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The Queen's People

The Queen's People: A Study of Hegemony, Coercion, and Accommodation among the Okanagan of Canada

Copyright Date: 1991
Pages: 333
  • Book Info
    The Queen's People
    Book Description:

    An analysis of the realities of everyday life for Okanagan Indians on a reserve near Vernon. Carstens applies the peasant model to the study of reserve systems and finds significant correlations. Questions of class, status, power, and institutionalized inequality also come into play.

    eISBN: 978-1-4426-6466-1
    Subjects: Sociology

Table of Contents

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  1. Front Matter
    (pp. i-vi)
  2. Table of Contents
    (pp. vii-viii)
  3. List of Illustrative Material
    (pp. ix-x)
  4. Okanagan Nation Declaration
    (pp. xi-xii)
  5. Foreword
    (pp. xiii-xiv)
    Chief Murray Alexis

    I met Peter Carstens some twenty-five years ago when he made his first visit to our reserve community in the Okanagan Valley. The interest and attention he has given our community over the years, and now the publication of this book, are to be commended. Very little to date has been recorded of the life of the original inhabitants of our beautiful valley. Our presence has been somewhat reluctantly acknowledged, without full appreciation of the contribution our people made to the early settlers of the past and the continuing influence we could have for a healthier development in the future....

  6. Preface
    (pp. xv-xxii)
    Peter Carstens
  7. Acknowledgments
    (pp. xxiii-xxviii)

    • Chapter One Traditional Okanagan Society and Institutions
      (pp. 3-28)

      This book is concerned with three closely related themes: the historical processes whereby the Okanagan Indians of British Columbia, through no choice of their own, came to live on reserves; social life in a reserve community at the present time with reference also to relations with the outside world; and the complex effects these historical processes and confinement to a reserve have had on the lives of the Okanagan people in general.

      First it is necessary to establish an ethnographic base from which analysis can proceed, to find out what sort of lives the Okanagan led in the early nineteenth...

    • Chapter Two The Beginnings of White Hegemony
      (pp. 29-53)

      Okanagan institutions and power did not fall immediate victim to the presence of the white man west of the Rocky Mountains, but it did not take long for the balance of power to be tipped in favour of the newcomers. The white man’s cultural baggage, however, had made an impact on the Indians in the interior before his actual arrival. Guns and other trade goods, for example, passed from group to group from both the south and east, disrupting the balance of indigenous trade; certain features of European religious beliefs, not to mention European diseases such as smallpox, followed similar...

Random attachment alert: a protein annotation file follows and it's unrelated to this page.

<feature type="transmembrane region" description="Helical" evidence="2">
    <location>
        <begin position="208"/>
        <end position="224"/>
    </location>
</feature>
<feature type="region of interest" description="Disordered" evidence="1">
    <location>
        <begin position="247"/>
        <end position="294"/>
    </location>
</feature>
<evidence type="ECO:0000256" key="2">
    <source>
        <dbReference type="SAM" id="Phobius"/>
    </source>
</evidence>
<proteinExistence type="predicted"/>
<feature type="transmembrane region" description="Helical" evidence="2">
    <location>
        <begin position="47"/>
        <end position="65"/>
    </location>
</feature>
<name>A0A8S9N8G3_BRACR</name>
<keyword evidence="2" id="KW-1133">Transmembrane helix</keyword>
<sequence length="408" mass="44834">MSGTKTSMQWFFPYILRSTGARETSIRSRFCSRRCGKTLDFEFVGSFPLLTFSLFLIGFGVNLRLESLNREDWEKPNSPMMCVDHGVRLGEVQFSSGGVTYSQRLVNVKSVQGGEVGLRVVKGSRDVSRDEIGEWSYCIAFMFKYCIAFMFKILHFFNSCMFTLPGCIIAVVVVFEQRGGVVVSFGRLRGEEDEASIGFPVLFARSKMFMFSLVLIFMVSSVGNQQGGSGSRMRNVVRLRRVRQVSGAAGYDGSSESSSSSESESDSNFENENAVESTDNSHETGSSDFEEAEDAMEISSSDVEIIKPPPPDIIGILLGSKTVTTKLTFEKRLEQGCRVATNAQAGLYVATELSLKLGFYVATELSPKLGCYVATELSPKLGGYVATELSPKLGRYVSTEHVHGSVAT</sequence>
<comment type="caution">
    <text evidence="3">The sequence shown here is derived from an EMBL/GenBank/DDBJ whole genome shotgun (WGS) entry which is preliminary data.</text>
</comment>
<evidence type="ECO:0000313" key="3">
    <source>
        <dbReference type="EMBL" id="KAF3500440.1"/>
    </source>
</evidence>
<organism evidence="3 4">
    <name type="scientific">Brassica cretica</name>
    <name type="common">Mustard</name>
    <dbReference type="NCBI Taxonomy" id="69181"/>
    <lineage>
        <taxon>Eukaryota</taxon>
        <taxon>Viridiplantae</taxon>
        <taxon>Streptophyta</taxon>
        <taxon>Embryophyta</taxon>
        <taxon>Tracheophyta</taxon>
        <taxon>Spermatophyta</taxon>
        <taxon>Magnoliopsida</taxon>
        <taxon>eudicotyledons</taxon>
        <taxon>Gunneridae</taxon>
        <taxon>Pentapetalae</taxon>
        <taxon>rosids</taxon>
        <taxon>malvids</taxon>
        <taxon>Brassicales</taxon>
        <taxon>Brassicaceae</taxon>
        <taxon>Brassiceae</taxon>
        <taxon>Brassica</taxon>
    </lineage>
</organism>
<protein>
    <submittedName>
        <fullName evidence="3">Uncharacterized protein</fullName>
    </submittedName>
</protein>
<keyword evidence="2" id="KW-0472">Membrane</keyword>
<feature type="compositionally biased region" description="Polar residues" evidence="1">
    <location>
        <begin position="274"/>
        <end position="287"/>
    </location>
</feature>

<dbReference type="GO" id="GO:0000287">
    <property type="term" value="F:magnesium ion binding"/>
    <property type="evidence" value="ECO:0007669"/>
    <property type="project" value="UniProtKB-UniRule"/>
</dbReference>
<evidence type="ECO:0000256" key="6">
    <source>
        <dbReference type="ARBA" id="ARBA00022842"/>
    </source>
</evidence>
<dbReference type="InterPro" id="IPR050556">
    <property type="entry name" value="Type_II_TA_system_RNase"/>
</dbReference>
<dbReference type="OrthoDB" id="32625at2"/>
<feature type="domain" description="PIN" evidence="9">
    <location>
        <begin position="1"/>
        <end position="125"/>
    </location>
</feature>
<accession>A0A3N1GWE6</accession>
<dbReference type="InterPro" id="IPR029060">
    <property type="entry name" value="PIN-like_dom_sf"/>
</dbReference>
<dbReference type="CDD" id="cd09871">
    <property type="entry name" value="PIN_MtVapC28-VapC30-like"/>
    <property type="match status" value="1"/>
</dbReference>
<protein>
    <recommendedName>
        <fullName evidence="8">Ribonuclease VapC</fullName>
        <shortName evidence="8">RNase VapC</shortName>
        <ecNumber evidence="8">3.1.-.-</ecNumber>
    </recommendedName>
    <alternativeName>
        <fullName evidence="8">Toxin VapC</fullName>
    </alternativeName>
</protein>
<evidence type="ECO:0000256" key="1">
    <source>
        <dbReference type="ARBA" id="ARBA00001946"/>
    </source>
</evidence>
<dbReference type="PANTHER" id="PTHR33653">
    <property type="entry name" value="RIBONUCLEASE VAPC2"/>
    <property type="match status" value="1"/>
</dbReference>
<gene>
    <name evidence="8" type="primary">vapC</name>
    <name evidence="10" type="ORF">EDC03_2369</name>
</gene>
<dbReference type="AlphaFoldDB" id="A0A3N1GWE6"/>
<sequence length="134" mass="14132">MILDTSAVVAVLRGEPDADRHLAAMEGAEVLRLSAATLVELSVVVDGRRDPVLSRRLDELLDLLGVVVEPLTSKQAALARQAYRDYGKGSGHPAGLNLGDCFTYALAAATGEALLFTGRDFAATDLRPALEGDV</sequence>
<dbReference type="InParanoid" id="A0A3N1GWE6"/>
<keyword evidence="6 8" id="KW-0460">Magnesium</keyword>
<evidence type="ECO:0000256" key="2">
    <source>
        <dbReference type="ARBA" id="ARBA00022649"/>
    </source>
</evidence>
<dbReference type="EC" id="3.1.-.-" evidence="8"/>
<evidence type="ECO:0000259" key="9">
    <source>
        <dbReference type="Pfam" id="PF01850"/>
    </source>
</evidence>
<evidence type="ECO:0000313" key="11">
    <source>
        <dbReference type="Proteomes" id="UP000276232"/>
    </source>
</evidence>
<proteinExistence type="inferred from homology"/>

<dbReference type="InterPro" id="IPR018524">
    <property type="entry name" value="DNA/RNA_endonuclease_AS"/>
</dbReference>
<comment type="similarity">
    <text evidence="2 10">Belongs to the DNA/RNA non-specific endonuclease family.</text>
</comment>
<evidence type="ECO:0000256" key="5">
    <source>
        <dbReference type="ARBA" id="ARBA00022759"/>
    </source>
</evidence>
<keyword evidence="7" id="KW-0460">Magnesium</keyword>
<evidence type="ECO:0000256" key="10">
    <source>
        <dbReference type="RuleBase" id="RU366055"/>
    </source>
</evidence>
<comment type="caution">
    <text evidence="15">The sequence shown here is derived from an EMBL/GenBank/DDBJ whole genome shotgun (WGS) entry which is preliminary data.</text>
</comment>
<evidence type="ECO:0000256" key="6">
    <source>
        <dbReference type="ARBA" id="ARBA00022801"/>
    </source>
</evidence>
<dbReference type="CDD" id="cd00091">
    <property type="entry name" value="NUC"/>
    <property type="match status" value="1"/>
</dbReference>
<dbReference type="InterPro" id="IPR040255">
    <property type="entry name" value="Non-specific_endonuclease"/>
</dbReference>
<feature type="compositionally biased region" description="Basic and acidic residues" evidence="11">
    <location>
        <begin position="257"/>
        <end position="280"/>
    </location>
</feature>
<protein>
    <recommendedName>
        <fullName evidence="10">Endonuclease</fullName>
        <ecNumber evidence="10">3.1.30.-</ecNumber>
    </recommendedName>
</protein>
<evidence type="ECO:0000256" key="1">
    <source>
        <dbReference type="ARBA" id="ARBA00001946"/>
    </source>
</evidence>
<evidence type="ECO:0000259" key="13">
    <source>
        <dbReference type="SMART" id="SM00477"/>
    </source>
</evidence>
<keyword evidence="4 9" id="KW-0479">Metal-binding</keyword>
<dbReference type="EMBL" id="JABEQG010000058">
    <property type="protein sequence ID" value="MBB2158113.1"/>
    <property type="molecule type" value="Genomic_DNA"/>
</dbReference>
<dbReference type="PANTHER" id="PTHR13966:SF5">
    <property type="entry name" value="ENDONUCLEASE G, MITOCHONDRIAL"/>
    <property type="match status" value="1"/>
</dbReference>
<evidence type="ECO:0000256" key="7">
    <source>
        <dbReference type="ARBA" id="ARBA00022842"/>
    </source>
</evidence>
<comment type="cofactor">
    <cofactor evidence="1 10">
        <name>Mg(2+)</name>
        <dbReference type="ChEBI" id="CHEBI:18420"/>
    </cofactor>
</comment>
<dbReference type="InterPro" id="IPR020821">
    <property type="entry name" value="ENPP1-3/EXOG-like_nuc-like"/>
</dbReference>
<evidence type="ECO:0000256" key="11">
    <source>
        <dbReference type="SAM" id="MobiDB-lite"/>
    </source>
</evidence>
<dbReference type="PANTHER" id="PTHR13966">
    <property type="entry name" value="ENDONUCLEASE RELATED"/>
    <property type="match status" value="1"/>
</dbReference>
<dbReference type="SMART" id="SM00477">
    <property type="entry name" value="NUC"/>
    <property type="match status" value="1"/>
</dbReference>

• Chapter Three Reserving Other People’s Land
      (pp. 54-66)

      The importance of land as territory claimed by, andbelonging to,specific native peoples is sometimes unwittingly downplayed in anthropological writing about so-called hunter-gatherers by the emphasis that is placed on the importance of subsistence activities such as hunting, gathering, fishing, and trapping, rather than on the economic value of land itself (for example, Hudson 1986; Lee 1979; Murdock 1967). The Okanagan were never casual occupiers of land and in their seasonal movements they relied entirely on the understanding that they were the sole owners of their land. Moreover, their attachment to land and their jealous concern for territory were...

    • Chapter Four The O’Keefe Syndrome
      (pp. 67-86)

      There is a close relationship throughout British Columbia, especially in the southern interior, between the establishment of reserves for Indians and the acquisition of land by settlers.¹ The same could also be said of reserves elsewhere in Canada, the United States, and other colonial countries such as South Africa. The Indian Act defines a reserve as a tract or tracts of land that have been set apart by Her Majesty for the use and benefit of a band. The key words here are, of course, ‘set apart’ because they imply the unequal power of the Indians and those who set...

    • Chapter Five Rule by Notables
      (pp. 87-102)